October 29, 2013
Mass Sterilization and Vaccination Clinic for Dogs and Cats in First Nation Community of Wemotaci, Qc
MONTREAL — More than 100 dogs and several cats were vaccinated and sterilized during a four-day clinic on the Wemotaci reserve of the Atikamekw First Nation in the Mauricie region of Quebec. Humane Society International/Canada proudly assisted, working alongside “Chiots Nordiques” (Northern Puppies), an organization dedicated to the humane management of stray and roaming dogs.
Ewa Demianowicz, campaigner for HSI/Canada, said: “We were thrilled to have helped Chiots Nordiques provide veterinary services so desperately needed in Quebec’s First Nation communities. These mass sterilization and vaccination clinics not only help to humanely reduce the stray dog population in these communities, but they also contribute to public health and safety by reducing the incidence of rabies and dog bite injuries.”
Éric Coïa, president of Chiots Nordiques, added: “Wemotaci is an amazing community - people were literally waiting at the door to bring us their pets so that we could sterilize and vaccinate them. They are aware of the problems related to canine over-population, and have opted for a humane solution. The financial resources of these communities are small, and I thank Humane Society International/Canada from the bottom of my heart for their support for this clinic.”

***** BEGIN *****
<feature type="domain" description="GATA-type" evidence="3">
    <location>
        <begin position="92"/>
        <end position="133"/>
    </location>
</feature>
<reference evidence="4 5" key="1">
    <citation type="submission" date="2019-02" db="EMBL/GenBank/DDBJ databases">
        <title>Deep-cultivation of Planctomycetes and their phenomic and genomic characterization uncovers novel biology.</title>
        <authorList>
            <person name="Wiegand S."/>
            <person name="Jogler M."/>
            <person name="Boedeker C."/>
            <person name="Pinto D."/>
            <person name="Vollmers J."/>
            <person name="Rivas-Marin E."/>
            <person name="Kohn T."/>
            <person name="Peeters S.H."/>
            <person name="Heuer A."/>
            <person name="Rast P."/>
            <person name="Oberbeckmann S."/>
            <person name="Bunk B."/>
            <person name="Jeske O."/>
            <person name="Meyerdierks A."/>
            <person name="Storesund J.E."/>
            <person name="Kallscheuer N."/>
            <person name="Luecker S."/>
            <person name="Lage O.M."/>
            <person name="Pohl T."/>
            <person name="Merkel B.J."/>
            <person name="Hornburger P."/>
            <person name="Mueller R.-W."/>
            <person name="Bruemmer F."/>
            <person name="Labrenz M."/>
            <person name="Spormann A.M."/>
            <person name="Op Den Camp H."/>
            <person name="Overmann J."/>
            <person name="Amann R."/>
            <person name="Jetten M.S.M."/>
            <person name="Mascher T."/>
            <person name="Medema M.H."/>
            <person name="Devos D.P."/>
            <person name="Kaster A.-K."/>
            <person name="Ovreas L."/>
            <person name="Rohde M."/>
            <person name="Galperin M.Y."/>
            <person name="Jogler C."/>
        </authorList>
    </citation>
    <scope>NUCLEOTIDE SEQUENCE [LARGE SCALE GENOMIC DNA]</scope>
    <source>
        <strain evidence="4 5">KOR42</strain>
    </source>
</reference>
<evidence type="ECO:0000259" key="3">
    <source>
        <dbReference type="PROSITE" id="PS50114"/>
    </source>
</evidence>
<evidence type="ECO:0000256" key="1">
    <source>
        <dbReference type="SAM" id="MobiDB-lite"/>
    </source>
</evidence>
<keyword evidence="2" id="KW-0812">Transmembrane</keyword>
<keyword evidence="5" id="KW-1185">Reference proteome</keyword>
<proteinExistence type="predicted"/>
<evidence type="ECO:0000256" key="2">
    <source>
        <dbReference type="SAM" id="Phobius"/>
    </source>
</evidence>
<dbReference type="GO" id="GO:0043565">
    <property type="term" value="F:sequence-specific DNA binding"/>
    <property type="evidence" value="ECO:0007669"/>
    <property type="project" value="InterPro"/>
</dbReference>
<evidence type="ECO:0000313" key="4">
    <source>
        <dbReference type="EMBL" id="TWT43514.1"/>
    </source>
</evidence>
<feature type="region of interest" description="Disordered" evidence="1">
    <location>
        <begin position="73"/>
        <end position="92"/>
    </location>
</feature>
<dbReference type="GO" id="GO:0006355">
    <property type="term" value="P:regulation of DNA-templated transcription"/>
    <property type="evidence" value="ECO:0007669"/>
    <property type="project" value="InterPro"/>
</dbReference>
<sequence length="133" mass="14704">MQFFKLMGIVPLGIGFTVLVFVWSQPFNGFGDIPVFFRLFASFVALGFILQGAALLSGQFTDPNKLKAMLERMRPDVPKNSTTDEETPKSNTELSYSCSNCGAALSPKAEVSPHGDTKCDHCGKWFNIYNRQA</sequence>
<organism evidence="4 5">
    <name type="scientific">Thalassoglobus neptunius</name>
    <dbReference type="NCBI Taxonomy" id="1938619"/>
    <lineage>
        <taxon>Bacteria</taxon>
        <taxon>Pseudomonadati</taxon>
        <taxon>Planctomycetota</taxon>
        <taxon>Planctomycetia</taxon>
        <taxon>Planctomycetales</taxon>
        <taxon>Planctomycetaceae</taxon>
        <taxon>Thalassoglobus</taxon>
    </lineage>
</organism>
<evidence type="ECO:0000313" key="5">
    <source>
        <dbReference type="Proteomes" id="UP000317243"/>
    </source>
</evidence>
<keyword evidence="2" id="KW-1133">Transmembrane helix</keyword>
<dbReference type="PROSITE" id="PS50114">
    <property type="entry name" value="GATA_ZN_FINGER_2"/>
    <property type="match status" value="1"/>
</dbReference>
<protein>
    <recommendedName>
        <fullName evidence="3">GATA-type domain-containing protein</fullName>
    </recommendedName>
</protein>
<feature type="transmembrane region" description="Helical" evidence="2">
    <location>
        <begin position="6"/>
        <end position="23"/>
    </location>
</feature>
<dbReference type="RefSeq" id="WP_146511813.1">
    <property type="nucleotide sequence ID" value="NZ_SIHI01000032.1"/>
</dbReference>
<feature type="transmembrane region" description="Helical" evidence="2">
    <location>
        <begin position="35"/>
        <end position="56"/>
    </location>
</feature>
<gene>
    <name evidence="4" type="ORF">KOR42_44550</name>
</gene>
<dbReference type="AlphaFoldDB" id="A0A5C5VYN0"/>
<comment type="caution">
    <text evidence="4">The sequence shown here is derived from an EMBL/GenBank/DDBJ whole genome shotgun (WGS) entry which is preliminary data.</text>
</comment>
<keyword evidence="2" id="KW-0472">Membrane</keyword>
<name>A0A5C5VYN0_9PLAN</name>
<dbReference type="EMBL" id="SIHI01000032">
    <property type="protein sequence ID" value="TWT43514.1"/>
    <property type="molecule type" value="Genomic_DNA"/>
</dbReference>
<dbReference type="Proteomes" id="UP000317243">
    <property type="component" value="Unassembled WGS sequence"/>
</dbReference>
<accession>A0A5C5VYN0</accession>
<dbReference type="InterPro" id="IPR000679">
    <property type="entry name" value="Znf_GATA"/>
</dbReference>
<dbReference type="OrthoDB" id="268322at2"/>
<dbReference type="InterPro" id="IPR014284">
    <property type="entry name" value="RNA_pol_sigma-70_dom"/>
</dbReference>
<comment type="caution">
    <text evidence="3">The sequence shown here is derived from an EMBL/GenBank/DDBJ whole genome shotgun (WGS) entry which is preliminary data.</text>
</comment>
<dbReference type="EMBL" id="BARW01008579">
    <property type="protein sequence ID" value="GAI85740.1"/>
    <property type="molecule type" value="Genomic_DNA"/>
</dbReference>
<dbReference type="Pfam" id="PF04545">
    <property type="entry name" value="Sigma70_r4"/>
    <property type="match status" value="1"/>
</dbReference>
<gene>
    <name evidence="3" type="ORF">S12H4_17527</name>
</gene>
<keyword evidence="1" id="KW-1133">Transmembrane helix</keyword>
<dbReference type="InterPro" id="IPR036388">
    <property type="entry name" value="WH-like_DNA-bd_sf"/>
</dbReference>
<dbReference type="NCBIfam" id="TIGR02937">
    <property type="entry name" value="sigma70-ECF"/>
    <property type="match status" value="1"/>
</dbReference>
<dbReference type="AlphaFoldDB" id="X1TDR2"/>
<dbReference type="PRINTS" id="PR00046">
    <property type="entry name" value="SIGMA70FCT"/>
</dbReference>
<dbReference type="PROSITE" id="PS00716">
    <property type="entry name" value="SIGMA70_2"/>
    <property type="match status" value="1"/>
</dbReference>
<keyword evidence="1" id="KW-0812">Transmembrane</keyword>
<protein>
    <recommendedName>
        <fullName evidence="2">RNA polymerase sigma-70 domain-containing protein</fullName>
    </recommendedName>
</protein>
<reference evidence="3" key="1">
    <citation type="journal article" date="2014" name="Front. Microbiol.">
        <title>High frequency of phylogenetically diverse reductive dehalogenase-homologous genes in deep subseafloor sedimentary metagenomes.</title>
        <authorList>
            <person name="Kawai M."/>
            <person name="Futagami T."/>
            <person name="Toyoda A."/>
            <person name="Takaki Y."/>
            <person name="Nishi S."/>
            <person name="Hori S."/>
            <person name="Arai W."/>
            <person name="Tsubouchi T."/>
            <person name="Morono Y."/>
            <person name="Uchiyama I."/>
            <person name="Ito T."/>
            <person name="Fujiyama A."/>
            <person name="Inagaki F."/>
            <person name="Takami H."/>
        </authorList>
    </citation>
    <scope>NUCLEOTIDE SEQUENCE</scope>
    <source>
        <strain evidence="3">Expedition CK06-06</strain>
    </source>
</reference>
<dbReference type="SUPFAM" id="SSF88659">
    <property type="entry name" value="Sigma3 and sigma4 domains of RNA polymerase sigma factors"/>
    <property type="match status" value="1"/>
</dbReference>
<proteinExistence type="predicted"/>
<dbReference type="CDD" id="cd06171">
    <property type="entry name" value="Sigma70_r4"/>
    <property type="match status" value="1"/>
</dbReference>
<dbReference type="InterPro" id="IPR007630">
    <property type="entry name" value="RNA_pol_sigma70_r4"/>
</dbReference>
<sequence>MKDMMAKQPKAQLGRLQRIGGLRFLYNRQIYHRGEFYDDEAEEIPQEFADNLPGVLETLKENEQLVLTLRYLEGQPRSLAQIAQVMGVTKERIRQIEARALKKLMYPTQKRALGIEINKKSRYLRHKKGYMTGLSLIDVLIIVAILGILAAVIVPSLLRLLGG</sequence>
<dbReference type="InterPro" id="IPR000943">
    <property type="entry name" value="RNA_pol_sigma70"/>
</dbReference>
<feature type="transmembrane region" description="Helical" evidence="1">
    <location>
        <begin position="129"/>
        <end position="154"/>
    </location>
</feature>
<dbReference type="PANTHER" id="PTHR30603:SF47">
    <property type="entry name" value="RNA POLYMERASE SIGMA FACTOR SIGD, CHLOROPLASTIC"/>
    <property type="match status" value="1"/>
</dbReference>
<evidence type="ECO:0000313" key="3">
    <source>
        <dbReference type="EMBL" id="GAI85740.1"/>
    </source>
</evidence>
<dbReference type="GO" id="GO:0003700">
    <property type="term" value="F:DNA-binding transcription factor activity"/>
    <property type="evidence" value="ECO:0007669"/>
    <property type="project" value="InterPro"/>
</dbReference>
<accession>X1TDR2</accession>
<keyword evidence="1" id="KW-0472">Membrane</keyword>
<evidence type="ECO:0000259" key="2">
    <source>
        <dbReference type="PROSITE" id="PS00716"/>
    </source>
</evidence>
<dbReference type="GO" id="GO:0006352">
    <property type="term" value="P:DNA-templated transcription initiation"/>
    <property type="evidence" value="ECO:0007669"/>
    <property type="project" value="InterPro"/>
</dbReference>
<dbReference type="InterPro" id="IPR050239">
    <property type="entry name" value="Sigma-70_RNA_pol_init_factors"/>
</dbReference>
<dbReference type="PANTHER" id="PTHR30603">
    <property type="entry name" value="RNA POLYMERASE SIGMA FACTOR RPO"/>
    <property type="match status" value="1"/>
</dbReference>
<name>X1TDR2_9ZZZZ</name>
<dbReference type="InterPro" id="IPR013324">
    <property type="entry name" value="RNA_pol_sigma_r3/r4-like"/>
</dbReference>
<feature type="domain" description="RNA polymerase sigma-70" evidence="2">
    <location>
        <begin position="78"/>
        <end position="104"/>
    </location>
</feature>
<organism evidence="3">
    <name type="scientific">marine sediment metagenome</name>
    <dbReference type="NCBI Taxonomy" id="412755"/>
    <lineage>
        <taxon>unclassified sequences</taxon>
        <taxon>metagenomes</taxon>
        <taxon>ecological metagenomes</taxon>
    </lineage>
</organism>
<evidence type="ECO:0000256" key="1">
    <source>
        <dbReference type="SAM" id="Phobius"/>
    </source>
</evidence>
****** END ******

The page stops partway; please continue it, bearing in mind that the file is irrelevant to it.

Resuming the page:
Dogs hold an important place in First Nation communities, but the lack of access to veterinary services in these areas has led to overpopulation of stray dogs and neglect. Chiots Nordiques held its first clinic in Wemotaci in May, where veterinarians tended to more than 194 dogs. With contributions from HSI/Canada, Chiots Nordiques was able to proceed with the second phase of vaccination and sterilization of remaining dogs in the community. Another team brought back some homeless puppies and kittens to Montreal to place for adoption with loving families.
Recently, the Quebec Ministry of Agriculture, Fisheries and Food created a task force to provide recommendations on the issue of stray dog overpopulation in Northern Quebec and in First Nation communities. HSI/Canada and Chiots Nordiques are part of the committee.
Media Contact: Christopher Paré, HSI/Canada: 514.395.2914; email@example.com
Humane Society International/Canada is a leading force for animal protection, representing tens of thousands of members and constituents across the country. HSI Canada has active programs in companion animals, wildlife and habitat protection, marine mammal preservation and farm animal welfare. HSI/Canada is proud to be a part of Humane Society International—one of the largest animal protection organizations in the world, with more than 11 million members and constituents globally—on the Web at hsicanada.ca.